cubits deep on the surface of the ground.”

[That’s a lot of quail! That’s about six feet of quail.]

“And the people spent all day and all night and all the next day, and gathered
the quail (he who gathered least gathered ten homers)…”

[about eleven bushels]

“…and they spread them out for themselves all around the camp. While the meat
was still between their teeth, before it was chewed, the anger of the Lord was
kindled against the people, and the Lord struck the people with a very severe
plague. So the name of that place was called Kibroth-hattaavah, because there
they buried the people who had been greedy. From Kibroth-hattaavah the people
set out for Hazeroth, and they remained at Hazeroth.”

Amen. And thus ends this reading of God’s holy, inspired,
and inerrant word. May He write its eternal truth upon our hearts.

It is very clear from what Moses teaches us in
Deuteronomy 8:3 — and we’re about to go there, so if you have your Bibles get
your fingers ready to go to Deuteronomy 8. It’s very clear from Deuteronomy 8:3
that the encounters and the trials and the experiences that the children of
Israel had while they were in the wilderness were not accidental or
coincidental, or inconsequential. They were precisely, deliberately appointed by
God for their sanctification: not for their destruction, not for their undoing,
but as occasions in which they could exercise trust and obedience in the Lord,
and thus display the fruit of humility and grow in grace. And yet over and over
in these various encounters in the wilderness and incidents in the wilderness,
and trials in the wilderness, the children of Israel do not display trust and
obedience, and thus they manifest that they have missed the big point. And
that’s what sin is, after all, isn’t it? It’s missing the point for which God
made us.

Now even if we only had Deuteronomy 8:3, we would
know thereby there are some major lessons for us in this passage, but Paul piles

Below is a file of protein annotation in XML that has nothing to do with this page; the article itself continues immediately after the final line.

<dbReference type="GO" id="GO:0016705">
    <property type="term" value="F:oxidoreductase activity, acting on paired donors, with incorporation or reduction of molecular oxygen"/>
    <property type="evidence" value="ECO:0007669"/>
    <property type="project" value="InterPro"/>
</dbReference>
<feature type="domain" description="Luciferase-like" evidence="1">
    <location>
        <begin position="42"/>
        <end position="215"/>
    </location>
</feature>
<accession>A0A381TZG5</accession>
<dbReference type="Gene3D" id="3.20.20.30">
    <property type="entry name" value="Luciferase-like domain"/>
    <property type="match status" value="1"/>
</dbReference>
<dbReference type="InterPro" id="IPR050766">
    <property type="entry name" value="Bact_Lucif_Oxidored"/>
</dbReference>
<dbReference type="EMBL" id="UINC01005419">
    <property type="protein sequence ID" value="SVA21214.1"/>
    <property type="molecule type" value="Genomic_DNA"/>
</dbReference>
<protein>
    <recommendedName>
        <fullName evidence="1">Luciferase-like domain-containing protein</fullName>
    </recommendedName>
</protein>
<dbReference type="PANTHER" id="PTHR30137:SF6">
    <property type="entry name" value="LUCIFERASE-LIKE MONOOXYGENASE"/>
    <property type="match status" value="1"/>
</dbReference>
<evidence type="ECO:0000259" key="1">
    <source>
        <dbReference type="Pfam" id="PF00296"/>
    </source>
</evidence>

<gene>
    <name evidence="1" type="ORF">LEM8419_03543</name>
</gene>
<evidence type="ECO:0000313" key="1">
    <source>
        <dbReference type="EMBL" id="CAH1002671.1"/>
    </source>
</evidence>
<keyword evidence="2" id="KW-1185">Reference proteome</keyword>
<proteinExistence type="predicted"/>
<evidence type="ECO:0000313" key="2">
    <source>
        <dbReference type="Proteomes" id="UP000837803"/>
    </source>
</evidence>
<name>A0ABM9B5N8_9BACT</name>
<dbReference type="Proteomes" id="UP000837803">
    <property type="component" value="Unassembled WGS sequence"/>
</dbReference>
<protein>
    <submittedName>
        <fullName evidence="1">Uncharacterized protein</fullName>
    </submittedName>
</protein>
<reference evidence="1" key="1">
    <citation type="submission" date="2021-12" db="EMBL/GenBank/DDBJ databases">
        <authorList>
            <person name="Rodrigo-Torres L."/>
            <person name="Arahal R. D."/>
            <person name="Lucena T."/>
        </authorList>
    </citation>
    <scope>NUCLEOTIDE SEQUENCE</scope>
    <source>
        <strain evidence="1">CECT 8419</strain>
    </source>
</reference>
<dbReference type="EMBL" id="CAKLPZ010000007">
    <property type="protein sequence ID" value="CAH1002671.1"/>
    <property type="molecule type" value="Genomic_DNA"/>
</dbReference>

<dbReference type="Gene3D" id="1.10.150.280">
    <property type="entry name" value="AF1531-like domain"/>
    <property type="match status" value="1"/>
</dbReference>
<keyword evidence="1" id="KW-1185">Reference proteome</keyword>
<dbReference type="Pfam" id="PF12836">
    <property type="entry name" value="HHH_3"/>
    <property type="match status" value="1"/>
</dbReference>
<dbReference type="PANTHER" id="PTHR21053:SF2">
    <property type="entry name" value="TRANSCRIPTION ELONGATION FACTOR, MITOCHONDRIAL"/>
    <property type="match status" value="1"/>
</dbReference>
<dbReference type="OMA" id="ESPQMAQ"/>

on! He adds, in I Corinthians 10, that we upon whom the ends of the ages have
come are to learn from the mistakes of the children of Israel in the wilderness,
and we are not to repeat those mistakes. But in contrast to them, we are to
respond in trust and obedience, and so manifest the grace-wrought character that
God has purposed for us.

I want you to see three things tonight.

I. The sin of the people

First of all, the sin of the people
, and you see it spelled out, don’t
you, in Technicolor in verse 34. Well, what’s going on here?

Well, if you’ll remember, this isn’t the first kind
of trial that the children of Israel faced in the wilderness. If you remember
all the way back to Exodus 16, there had been a time when they were grumbling
and complaining because the Lord (they thought) was not going to provide them
food and water. But this is a little bit different, isn’t it? They’re being
provided food and water, but now they don’t like the menu! And so they are
grumbling about the lack of variety in the food, and they are ungrateful enough
to compare unfavorably the bread that God Himself is providing for them from
heaven to the gruel that they received in Pharaoh’s house.

Now you understand what’s going on here. They’re
saying that Pharaoh, our slave master, provided better for us than the God who
redeemed us out of the house of bondage, out of the land of Egypt, out of the
estate of slavery in which we were in chains for 430 years. Does that give you a
feel for the sheer ingratitude of what is going on? But Moses just gives it a
name, and the name that he gives it is greed. They were greedy. You
understand what’s going on here. Self-concern for self-gratification leads to
putting their immediate fleshly desires over God’s desires for them. It
manifests itself in greed, idolatry, and pride, and then it leads to judgment.
Moses tells us that. Turn with me — I’ve been threatening to do it now for five
minutes, so turn with me to Deuteronomy 8, and look at verse 2:

“You shall remember all the way which the Lord your God has led you in the
wilderness these forty years…”

[and what was He trying to do?]

“…that He might humble you, testing you, to know what was in your heart, whether
you would keep His commandments or not.”

So there’s…they manifest humility how, in verse 2?
Through keeping the Lord’s commandment. Through obedience. Then verse 3:

“And He humbled you and let you be hungry, and fed you with manna which you did
not know, nor did your fathers know, that He might make you understand that man
does not live by bread alone, but man lives by everything that proceeds out of
the mouth of the Lord.”

So there they were to manifest humility how? By
depending on the Lord to feed them. So when the children of Israel compare
unfavorably in their complaint the manna which is being given to them from the